Queen Elizabeth II ‘compromised’ to televise her coronation

Queen Elizabeth II 'compromised' to televise her coronation

Queen Elizabeth II did not want her coronation televised. But, given the circumstances, she reportedly “compromised,” instead.

Queen Elizabeth II automatically became the head of the British Monarchy when King George VI died in 1952. It remains unclear as to why the coronation took more than a year. But, on June 2, 1953, the ceremony finally took place.

During that time, the British Monarchy was on the brink of the start of modernization. While early televisions and radios were already apparent, most of the royal engagements were not yet recorded for these platforms.

Several officials reportedly sought that televising the coronation of the Queen was only proper and fitting. For some reason, though, the young Elizabeth did not want it to happen. However, given the circumstances at that time, she, instead, “compromised.”

The coronation of Queen Elizabeth II on 1953

According to History, Queen Elizabeth II began to perform the duties and responsibilities of a British Monarch in the summer of 1952. She also reportedly carried out her first State Opening of the Parliament in the same year.

Several months after performing “routine duties,” the coronation took place at Westminster Abbey. As stated, the ceremony was one of “pomp and pageantry.”

The coronation of Queen Elizabeth II on 1953

Upon the coronation, she became the 39th Sovereign who was crowned at Westminster Abbey. Aside from this, she also became the sixth Queen who crowned “in her own right.”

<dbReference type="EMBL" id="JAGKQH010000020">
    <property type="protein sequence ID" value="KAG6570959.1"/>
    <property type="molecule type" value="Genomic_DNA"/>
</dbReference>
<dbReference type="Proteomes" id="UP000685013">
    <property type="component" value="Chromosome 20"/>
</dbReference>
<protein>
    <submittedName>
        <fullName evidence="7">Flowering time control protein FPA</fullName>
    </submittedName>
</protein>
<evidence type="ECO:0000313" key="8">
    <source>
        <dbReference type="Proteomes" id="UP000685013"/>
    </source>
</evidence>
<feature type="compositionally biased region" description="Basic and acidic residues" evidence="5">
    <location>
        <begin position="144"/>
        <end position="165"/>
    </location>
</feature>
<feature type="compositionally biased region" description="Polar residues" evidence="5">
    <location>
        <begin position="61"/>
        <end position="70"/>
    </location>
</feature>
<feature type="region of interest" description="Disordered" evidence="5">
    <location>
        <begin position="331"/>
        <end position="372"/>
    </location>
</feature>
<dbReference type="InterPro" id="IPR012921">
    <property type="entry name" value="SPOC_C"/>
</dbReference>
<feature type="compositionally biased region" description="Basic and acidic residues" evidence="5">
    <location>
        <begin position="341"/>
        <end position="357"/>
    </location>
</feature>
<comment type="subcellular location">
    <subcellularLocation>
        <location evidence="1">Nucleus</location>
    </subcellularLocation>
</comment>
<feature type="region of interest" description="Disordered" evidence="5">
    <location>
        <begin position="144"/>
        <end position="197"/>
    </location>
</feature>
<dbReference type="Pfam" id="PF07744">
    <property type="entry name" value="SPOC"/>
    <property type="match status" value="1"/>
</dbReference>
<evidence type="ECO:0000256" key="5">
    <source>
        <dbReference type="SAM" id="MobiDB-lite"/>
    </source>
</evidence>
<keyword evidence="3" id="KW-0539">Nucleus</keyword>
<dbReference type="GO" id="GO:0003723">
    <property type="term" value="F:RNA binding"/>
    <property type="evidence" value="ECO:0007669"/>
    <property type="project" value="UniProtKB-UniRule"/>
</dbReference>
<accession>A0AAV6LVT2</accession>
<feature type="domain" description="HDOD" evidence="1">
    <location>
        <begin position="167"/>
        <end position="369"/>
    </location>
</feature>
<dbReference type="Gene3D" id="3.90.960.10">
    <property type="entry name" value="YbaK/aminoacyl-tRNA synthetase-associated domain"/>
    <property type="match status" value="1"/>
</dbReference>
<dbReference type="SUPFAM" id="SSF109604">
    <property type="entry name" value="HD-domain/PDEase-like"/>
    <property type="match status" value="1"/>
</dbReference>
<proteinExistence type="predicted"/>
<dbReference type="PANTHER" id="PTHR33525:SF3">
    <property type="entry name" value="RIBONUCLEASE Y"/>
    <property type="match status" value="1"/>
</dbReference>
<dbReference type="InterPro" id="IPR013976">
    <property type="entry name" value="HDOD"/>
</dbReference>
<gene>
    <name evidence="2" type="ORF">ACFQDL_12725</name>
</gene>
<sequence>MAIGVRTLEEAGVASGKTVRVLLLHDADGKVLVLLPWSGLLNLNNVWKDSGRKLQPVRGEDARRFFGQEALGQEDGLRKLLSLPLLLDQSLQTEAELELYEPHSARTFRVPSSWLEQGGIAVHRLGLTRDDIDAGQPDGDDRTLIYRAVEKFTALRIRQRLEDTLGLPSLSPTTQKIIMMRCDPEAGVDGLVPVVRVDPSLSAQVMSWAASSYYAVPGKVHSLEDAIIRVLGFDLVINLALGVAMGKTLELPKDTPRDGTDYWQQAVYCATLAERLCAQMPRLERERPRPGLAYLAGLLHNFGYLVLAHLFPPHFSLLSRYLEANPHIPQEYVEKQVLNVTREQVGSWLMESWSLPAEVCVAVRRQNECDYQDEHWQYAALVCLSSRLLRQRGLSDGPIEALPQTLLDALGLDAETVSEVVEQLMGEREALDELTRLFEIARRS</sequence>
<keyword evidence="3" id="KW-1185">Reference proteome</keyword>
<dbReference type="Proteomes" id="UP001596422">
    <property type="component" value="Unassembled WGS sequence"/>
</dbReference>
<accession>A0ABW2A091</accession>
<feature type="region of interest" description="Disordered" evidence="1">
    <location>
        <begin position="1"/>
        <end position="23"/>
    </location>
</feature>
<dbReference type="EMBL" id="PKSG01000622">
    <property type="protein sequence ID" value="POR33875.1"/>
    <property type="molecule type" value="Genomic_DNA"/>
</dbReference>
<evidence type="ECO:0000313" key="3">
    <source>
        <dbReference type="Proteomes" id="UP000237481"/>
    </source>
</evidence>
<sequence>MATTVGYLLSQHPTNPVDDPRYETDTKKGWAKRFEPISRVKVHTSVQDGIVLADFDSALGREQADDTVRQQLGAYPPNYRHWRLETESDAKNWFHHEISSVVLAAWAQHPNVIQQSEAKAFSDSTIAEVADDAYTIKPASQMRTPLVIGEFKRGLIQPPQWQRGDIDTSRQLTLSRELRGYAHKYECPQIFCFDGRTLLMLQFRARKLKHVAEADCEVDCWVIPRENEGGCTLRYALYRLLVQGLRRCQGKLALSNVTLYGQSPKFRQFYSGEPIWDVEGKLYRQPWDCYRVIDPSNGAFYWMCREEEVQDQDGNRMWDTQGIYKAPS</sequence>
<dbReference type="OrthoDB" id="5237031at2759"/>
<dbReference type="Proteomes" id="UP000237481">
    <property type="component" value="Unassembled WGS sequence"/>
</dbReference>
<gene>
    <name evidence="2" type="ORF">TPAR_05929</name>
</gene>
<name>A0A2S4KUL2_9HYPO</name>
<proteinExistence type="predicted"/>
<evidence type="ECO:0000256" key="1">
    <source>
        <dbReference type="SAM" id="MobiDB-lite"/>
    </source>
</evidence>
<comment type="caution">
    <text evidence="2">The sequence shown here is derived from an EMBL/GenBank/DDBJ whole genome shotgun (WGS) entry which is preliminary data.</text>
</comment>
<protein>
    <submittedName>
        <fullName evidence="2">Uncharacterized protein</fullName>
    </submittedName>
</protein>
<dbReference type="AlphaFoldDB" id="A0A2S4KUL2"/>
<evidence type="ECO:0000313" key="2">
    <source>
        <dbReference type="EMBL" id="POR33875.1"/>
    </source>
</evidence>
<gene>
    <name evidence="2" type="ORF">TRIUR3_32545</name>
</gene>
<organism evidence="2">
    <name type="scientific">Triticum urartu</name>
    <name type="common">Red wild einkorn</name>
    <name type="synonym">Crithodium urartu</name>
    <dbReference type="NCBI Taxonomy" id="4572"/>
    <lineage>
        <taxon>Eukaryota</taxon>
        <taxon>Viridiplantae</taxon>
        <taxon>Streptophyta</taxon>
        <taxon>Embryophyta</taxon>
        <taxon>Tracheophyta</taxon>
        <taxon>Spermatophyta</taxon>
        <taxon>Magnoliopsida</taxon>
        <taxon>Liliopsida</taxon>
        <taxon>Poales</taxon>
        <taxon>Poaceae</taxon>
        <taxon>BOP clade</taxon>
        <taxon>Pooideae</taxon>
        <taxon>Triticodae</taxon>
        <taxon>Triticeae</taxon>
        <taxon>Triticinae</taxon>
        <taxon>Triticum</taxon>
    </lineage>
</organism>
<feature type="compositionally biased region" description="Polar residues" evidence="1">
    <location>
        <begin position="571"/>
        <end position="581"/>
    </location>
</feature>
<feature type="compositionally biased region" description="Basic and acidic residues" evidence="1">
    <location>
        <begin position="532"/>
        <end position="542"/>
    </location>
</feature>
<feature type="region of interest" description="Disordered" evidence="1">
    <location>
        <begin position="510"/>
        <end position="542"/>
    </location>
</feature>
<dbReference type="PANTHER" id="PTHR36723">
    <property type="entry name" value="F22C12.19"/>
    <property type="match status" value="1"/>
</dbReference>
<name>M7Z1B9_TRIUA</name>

Over 8,200 guests reportedly attended the ceremony at the venue. But, given that the public has access to the event through television, reports shared that the worldwide television audience reached more than 277 million. 

She did not want her coronation to get a television access

Prior to the ceremony, Cheat Sheet revealed that Queen Elizabeth II was initially opposing the idea of televising her coronation inside Westminster Abbey. But, due to the circumstance and the advice of her officials, it became the first-ever British Monarch coronation to get television access in British history.

Despite agreeing to this, she reportedly “compromised” and gave her own terms before they proceed with the process. Aside from placing Prince Philip as the commissioner, she also requested that there will be no “close-up shots.” Some sources attested that Queen Elizabeth II is “camera-shy.”

The original agreement was reportedly to allow the cameras only in a certain area of Westminster Abbey. Eventually, though, the royals changed the terms, which then led to the whole coverage of the event.

 

Images courtesy of (1)Government of Alberta/Flickr & (2)Biblio Archives/Library Archives/Flickr

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